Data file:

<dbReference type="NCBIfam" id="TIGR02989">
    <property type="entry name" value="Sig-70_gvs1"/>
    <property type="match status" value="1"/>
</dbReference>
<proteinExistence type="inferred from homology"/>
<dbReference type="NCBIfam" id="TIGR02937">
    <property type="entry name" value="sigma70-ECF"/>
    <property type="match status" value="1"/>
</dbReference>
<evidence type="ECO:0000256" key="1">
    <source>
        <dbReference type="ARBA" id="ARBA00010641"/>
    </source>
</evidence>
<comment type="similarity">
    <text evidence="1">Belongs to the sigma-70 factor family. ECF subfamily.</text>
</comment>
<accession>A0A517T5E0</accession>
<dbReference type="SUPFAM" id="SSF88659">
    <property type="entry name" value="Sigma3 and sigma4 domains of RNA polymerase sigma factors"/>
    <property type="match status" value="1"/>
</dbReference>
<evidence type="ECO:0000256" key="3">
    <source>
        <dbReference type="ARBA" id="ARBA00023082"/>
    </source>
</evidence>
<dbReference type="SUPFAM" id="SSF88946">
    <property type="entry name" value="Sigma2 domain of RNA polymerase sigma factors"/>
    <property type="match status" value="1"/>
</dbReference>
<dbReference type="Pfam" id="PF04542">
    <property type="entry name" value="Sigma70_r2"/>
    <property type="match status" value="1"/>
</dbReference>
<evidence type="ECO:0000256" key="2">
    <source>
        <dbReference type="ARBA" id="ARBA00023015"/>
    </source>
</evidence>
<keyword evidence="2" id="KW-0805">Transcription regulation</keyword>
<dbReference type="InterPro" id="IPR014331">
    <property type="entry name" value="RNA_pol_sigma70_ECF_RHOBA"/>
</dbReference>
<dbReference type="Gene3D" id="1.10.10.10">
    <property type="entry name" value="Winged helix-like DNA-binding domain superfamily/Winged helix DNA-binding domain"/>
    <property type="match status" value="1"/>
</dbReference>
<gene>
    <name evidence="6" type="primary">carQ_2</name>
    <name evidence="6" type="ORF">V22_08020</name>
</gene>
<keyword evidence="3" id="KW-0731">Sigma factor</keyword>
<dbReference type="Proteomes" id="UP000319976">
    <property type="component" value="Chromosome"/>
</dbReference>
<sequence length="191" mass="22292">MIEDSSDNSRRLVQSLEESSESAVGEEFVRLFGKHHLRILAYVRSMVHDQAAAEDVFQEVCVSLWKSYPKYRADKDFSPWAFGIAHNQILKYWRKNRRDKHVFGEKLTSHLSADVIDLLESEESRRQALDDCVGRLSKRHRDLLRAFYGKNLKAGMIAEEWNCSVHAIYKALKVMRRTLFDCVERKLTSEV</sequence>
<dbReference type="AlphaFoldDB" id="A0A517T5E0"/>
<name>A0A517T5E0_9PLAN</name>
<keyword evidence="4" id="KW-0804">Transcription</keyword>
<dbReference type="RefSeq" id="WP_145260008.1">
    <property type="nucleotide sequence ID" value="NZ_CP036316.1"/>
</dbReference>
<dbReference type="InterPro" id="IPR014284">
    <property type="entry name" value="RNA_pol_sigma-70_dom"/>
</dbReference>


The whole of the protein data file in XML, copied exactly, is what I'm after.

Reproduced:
<dbReference type="NCBIfam" id="TIGR02989">
    <property type="entry name" value="Sig-70_gvs1"/>
    <property type="match status" value="1"/>
</dbReference>
<proteinExistence type="inferred from homology"/>
<dbReference type="NCBIfam" id="TIGR02937">
    <property type="entry name" value="sigma70-ECF"/>
    <property type="match status" value="1"/>
</dbReference>
<evidence type="ECO:0000256" key="1">
    <source>
        <dbReference type="ARBA" id="ARBA00010641"/>
    </source>
</evidence>
<comment type="similarity">
    <text evidence="1">Belongs to the sigma-70 factor family. ECF subfamily.</text>
</comment>
<accession>A0A517T5E0</accession>
<dbReference type="SUPFAM" id="SSF88659">
    <property type="entry name" value="Sigma3 and sigma4 domains of RNA polymerase sigma factors"/>
    <property type="match status" value="1"/>
</dbReference>
<evidence type="ECO:0000256" key="3">
    <source>
        <dbReference type="ARBA" id="ARBA00023082"/>
    </source>
</evidence>
<dbReference type="SUPFAM" id="SSF88946">
    <property type="entry name" value="Sigma2 domain of RNA polymerase sigma factors"/>
    <property type="match status" value="1"/>
</dbReference>
<dbReference type="Pfam" id="PF04542">
    <property type="entry name" value="Sigma70_r2"/>
    <property type="match status" value="1"/>
</dbReference>
<evidence type="ECO:0000256" key="2">
    <source>
        <dbReference type="ARBA" id="ARBA00023015"/>
    </source>
</evidence>
<keyword evidence="2" id="KW-0805">Transcription regulation</keyword>
<dbReference type="InterPro" id="IPR014331">
    <property type="entry name" value="RNA_pol_sigma70_ECF_RHOBA"/>
</dbReference>
<dbReference type="Gene3D" id="1.10.10.10">
    <property type="entry name" value="Winged helix-like DNA-binding domain superfamily/Winged helix DNA-binding domain"/>
    <property type="match status" value="1"/>
</dbReference>
<gene>
    <name evidence="6" type="primary">carQ_2</name>
    <name evidence="6" type="ORF">V22_08020</name>
</gene>
<keyword evidence="3" id="KW-0731">Sigma factor</keyword>
<dbReference type="Proteomes" id="UP000319976">
    <property type="component" value="Chromosome"/>
</dbReference>
<sequence length="191" mass="22292">MIEDSSDNSRRLVQSLEESSESAVGEEFVRLFGKHHLRILAYVRSMVHDQAAAEDVFQEVCVSLWKSYPKYRADKDFSPWAFGIAHNQILKYWRKNRRDKHVFGEKLTSHLSADVIDLLESEESRRQALDDCVGRLSKRHRDLLRAFYGKNLKAGMIAEEWNCSVHAIYKALKVMRRTLFDCVERKLTSEV</sequence>
<dbReference type="AlphaFoldDB" id="A0A517T5E0"/>
<name>A0A517T5E0_9PLAN</name>
<keyword evidence="4" id="KW-0804">Transcription</keyword>
<dbReference type="RefSeq" id="WP_145260008.1">
    <property type="nucleotide sequence ID" value="NZ_CP036316.1"/>
</dbReference>
<dbReference type="InterPro" id="IPR014284">
    <property type="entry name" value="RNA_pol_sigma-70_dom"/>
</dbReference>